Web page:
trainer.setTrainConfig(object_names_array=['sheep'], batch_size=3, num_experiments=160, train_from_pretrained_model="pretrained-yolov3.h5") ... 32/32 [==============================] - 111s 3s/step - loss: 46.8834 - yolo_layer_loss: 8.3166 - yolo_layer_1_loss: 11.0930 - yolo_layer_2_loss: 16.2352 - val_loss: 52.6401 - val_yolo_layer_loss: 10.5831 - val_yolo_layer_1_loss: 12.3149 - val_yolo_layer_2_loss: 18.5034 Epoch 50/160 10/32 [========>.....................] - ETA: 1:36 - loss: 49.7423 - yolo_layer_loss: 9.9249 - yolo_layer_1_loss: 13.0551 - yolo_layer_2_loss: 15.5236
Using the last resultant model in the
video_detector = CustomVideoObjectDetection() video_detector.setModelTypeAsYOLOv3() video_detector.setModelPath("sheep/models/detection_model-ex-045--loss-0046.173.h5") video_detector.setJsonPath("sheep/json/detection_config.json") video_detector.loadModel() video_detector.detectObjectsFromVideo(input_file_path="videos/6rVTaOQ37T.mp4", output_file_path="videos/6rVTaOQ37T.detected.mp4", minimum_percentage_probability=30, log_progress=True)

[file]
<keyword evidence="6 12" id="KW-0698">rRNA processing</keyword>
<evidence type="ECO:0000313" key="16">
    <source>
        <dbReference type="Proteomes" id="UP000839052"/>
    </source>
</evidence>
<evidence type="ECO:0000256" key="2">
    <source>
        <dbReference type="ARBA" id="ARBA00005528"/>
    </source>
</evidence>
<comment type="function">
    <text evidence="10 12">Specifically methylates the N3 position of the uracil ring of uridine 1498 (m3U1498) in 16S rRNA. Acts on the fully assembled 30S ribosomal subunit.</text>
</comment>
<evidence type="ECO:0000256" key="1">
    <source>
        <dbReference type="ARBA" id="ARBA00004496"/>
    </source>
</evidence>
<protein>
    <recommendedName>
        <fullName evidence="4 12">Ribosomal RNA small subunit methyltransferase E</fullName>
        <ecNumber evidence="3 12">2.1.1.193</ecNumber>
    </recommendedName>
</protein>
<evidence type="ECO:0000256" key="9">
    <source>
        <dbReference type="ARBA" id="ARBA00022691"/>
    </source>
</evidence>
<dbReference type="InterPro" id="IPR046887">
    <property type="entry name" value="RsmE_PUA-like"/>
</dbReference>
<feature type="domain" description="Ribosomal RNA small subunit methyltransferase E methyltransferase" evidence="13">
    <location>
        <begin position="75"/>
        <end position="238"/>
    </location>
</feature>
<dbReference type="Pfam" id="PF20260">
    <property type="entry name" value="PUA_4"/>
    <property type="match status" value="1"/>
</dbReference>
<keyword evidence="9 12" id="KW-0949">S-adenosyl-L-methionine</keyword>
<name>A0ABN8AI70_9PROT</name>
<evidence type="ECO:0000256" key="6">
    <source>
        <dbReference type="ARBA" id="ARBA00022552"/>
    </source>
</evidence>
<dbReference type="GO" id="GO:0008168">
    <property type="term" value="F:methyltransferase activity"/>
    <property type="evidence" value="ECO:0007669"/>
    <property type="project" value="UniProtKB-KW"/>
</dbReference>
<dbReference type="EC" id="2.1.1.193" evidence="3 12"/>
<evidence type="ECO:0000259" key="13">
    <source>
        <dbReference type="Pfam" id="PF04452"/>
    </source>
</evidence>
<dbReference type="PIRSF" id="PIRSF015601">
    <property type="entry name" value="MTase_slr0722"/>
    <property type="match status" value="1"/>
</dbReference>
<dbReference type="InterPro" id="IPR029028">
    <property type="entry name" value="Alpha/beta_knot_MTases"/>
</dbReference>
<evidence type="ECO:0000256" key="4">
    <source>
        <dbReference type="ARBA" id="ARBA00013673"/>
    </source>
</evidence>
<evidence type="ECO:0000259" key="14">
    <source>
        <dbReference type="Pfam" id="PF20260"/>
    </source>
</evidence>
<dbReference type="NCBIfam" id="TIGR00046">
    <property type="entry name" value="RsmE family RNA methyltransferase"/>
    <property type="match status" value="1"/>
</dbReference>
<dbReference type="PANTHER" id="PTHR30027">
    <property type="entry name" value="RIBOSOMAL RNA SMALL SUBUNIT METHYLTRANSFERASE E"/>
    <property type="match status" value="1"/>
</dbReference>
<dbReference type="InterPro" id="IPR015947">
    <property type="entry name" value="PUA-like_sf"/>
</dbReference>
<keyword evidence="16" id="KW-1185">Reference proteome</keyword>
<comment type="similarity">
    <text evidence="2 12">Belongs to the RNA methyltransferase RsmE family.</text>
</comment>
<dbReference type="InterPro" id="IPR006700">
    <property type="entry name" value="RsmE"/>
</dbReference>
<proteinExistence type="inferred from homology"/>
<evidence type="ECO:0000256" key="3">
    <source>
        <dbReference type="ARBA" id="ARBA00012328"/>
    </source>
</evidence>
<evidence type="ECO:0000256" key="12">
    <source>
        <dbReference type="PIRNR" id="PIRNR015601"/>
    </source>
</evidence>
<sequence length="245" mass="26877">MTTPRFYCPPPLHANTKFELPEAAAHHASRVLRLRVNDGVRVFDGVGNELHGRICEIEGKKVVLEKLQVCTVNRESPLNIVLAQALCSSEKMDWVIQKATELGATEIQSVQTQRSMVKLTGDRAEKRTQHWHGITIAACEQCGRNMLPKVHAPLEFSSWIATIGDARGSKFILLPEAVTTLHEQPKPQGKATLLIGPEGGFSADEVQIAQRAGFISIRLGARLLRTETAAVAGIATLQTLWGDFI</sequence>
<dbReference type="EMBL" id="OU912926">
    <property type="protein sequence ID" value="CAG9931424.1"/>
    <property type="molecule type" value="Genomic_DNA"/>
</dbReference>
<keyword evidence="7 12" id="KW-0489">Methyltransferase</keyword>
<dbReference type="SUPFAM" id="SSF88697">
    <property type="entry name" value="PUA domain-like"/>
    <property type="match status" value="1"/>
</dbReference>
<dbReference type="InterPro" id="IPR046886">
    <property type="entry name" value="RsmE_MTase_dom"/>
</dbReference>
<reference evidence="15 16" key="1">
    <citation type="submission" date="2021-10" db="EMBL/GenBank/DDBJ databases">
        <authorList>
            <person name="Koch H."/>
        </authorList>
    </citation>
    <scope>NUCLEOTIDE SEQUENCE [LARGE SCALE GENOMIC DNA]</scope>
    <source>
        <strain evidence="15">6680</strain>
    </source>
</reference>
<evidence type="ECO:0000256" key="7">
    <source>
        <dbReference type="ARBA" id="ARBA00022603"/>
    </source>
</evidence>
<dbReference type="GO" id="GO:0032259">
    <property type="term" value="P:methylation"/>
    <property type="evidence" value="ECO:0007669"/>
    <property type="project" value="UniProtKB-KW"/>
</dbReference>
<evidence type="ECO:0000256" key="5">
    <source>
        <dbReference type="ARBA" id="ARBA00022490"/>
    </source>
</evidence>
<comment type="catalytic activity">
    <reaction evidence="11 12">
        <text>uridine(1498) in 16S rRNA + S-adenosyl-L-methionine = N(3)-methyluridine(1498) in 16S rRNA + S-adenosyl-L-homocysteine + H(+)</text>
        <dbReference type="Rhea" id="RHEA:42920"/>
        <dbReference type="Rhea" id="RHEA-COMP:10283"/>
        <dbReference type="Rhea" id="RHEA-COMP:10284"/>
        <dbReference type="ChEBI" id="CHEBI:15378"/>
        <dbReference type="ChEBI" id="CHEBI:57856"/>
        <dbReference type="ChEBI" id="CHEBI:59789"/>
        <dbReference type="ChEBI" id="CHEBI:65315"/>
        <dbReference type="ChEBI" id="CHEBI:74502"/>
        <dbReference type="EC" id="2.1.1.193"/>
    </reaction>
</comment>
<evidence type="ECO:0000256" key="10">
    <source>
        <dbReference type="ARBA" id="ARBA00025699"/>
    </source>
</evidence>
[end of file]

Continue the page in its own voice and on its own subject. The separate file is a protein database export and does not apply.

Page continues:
A still of the resultant detection is shown below. Overall, most sheep are fairly well detected, but there are some clear artifacts. Some sheep are missed entirely and there are double detections present as well. The shown probabilites are also low, mostly hovering around the 50 mark. I imagine this would be improved by actually letting the model train for the full set of epochs (and with more data).
For a video file showing the initial model on actual moving sheep. This shows that the model is quite capable of tracking a sheep through space as well, but of course there is no actual 'tracking' happening as such yet.
For a first attempt I am extremely satisfied with the results. There are a few next points to address.
- I need to get some more annotated data, also from the night view. Perhaps even train a new model for the night view
- I need to allow the model to actually train for a full set of epochs. I'll either have to leverage some of the GPUs I have in my cluster or just use the raw compute of my cluster.
- Just for fun, I want to set up a real time feed for each of the pens with the tracking overlay. The CCTV software, Shinobi, I use already has provisions for this.
- The most difficult points are still not addressed. There is only sheep detection in an image, no actual tracking. I am very much unsure on how to address this